Sustainability is one of the most hotly debated topics in the fashion world. With fast fashion quickly monopolizing a large portion of the industry, many people wonder if sustainable fashion is an accessible option for both businesses and consumers. Luckily, there are several routes to sustainable fashion practices that don’t require breaking the bank on cost-ineffective sustainable clothing options. But before we get into those, here’s a little crash course on sustainability!
What is Sustainable Fashion?
Sustainable fashion, sometimes called ethical fashion, is defined as any clothing item that has been manufactured, marketed and sold in the most ethical and environmentally-friendly manner possible. For clothing manufacturers, this means using ethically sourced or secondhand materials, intuitive design, ethical manufacturing, and careful use of resources in every step to ensure that the product is made and presented in a way that is not harmful to the environment or any workers involved in the process. The move towards sustainable fashion makes sense: the effects of climate change are being felt globally, and any move to be more eco-friendly is a good one. In addition, increased awareness of socio-economic issues makes consumers more likely to buy items that they know were produced ethically. Unfortunately, we live in a world where taking sustainability and ethics into account in production is rare, and for the companies that specialize in it, their production cost can skyrocket, causing the hefty price tag often associated with sustainable fashion. However, there are several ways that the average consumer can start inching away from fast fashion and towards sustainable fashion without hurting their wallet.
Thrifting, or shopping at secondhand stores, is a great way to introduce sustainable fashion into your routine without breaking the bank. Although the clothes sold in secondhand stores may not have been produced sustainably, it’s great for the environment to re-use old products rather than manufacturing new ones. What’s great about secondhand clothing is that you can find stores that cater to every taste and budget imaginable. For the person looking to spend the least amount of cash, non-profit thrift stores like Goodwill and Salvation Army offer secondhand items for as low as mere cents. For the vintage lover, antique shops and vintage boutiques offer one-of-a-kind gems from the past. And for those with expensive taste, consignment shops offer vintage designer finds, often for significantly cheaper than retail. Secondhand shopping is thriving online as well: websites like depop.com and thredup.com are becoming increasingly popular. Without stores like these, old clothes would become waste, meaning that secondhand shopping is one of the most eco-friendly and cost effective ways to dress sustainably.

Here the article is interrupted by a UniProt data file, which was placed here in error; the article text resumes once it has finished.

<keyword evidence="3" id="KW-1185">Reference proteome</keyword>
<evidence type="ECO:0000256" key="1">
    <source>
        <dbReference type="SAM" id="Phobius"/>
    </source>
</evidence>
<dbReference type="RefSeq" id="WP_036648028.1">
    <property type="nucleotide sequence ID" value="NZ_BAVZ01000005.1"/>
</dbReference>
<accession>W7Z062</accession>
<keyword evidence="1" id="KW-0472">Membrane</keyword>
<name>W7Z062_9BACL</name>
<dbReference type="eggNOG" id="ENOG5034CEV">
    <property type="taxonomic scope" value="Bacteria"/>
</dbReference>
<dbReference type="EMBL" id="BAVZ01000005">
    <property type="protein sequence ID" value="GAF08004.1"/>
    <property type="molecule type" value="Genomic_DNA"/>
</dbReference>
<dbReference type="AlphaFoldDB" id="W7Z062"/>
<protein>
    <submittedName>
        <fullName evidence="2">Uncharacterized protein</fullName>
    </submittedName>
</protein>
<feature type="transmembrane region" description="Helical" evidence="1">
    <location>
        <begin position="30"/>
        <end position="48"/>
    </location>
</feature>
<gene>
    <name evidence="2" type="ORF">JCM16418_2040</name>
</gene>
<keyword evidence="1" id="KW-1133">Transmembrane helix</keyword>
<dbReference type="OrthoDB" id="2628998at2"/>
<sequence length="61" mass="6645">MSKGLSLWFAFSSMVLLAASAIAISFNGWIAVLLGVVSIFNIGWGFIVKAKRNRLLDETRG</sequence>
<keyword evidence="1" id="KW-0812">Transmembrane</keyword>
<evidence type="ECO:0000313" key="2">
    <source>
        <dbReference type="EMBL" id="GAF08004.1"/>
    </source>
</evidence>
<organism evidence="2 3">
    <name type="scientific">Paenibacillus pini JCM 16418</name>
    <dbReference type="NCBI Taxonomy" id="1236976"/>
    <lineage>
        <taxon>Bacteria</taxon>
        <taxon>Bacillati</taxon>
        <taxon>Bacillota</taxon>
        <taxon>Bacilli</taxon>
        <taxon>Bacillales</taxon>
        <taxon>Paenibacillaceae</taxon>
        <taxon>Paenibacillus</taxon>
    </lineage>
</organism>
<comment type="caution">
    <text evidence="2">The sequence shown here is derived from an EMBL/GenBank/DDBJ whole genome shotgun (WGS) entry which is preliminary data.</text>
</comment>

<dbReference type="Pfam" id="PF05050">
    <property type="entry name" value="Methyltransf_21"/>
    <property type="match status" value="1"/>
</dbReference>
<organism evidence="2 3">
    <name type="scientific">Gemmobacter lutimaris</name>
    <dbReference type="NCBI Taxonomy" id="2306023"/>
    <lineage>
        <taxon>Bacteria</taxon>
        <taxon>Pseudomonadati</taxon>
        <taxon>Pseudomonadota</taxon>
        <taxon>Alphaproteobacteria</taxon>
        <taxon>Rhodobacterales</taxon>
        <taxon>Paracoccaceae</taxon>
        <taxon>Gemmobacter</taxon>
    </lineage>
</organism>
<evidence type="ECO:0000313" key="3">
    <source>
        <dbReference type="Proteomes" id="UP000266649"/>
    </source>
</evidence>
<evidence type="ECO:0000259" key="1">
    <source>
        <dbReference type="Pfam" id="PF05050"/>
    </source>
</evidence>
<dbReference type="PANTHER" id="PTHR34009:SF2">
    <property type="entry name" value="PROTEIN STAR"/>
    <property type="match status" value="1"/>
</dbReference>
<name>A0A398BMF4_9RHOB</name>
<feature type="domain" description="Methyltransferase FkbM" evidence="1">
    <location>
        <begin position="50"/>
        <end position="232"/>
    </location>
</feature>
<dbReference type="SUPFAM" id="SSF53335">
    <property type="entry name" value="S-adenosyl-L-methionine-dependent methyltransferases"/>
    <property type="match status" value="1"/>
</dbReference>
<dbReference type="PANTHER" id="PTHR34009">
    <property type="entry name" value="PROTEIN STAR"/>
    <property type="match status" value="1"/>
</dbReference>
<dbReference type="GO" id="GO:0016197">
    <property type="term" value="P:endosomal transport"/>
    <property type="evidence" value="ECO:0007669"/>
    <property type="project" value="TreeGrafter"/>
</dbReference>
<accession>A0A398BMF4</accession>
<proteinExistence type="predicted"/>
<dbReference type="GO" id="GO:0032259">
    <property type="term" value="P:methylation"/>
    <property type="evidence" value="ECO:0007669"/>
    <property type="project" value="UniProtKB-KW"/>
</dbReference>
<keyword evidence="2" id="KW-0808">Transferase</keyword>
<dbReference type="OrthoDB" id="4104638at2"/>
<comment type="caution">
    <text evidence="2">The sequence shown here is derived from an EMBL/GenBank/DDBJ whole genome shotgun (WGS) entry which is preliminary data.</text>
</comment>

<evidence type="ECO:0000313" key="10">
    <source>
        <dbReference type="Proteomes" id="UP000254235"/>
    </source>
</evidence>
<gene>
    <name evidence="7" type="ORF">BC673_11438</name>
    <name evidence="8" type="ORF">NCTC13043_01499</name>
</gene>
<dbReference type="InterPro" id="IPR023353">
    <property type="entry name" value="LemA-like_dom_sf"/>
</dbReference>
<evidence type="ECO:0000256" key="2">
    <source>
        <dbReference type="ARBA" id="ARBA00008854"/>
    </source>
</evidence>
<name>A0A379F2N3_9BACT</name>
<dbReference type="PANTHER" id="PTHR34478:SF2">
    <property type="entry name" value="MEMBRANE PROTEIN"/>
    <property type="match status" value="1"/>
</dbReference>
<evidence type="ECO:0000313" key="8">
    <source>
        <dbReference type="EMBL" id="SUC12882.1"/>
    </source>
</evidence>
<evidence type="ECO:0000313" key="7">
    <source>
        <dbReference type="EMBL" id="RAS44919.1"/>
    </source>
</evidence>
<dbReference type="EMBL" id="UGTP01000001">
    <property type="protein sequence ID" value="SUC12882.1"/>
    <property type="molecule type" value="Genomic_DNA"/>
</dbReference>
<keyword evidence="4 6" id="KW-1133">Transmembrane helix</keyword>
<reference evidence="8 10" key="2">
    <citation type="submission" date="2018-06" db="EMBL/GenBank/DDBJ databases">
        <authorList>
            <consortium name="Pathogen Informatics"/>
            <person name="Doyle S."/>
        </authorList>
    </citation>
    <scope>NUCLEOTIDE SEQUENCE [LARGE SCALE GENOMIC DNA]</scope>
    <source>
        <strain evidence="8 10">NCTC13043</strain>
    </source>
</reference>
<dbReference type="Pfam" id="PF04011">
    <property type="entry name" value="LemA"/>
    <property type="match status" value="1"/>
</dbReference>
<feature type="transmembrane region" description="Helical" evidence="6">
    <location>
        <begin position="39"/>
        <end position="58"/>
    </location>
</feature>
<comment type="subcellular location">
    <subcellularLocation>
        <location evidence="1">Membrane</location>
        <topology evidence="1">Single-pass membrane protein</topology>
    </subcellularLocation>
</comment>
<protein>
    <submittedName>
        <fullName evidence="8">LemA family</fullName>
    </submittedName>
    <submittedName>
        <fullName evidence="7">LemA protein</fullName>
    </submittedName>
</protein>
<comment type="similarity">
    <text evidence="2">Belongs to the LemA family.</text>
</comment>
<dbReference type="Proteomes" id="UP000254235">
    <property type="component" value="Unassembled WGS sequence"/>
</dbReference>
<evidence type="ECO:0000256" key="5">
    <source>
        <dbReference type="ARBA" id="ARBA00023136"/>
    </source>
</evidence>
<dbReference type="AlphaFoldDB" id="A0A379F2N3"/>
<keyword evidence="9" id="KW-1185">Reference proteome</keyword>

For those with a DIY spirit, upcycling is a great way to practice sustainability using items from your own closet. Upcycling is the process of taking old clothes and making them into something new, whether that be through using the fabric to create something different, or even just taking a pair of scissors or some fabric dye to an old shirt you don’t wear anymore and turning it into a new closet staple. There’s a million ways to upcycle, and if you don’t know where to start, consult YouTube!
Another great way to get acquainted with sustainable fashion is to swap old clothes with someone else! As the saying goes, one man’s trash is another man’s treasure, and you never know what gems you’ll find in another person’s closet. For the online shopper, clothing swap websites like swapsociety.com and rehashclothes.com allow users to list their old clothing items on the website and find other users to swap items with. You can even swap with your friends—host a swap party where everyone brings clothing items they no longer wear, and reduce waste while finding some brand-new (to you!) clothes to rock your wardrobe.
Sustainability doesn’t have to be inaccessible. There are ways to be eco-friendly and budget-friendly at the same time. If you’re willing to put in the time, it’s feasible to fully transition into ethical fashion practices in your daily life—and believe it or not, you might even find yourself saving some money along the way.
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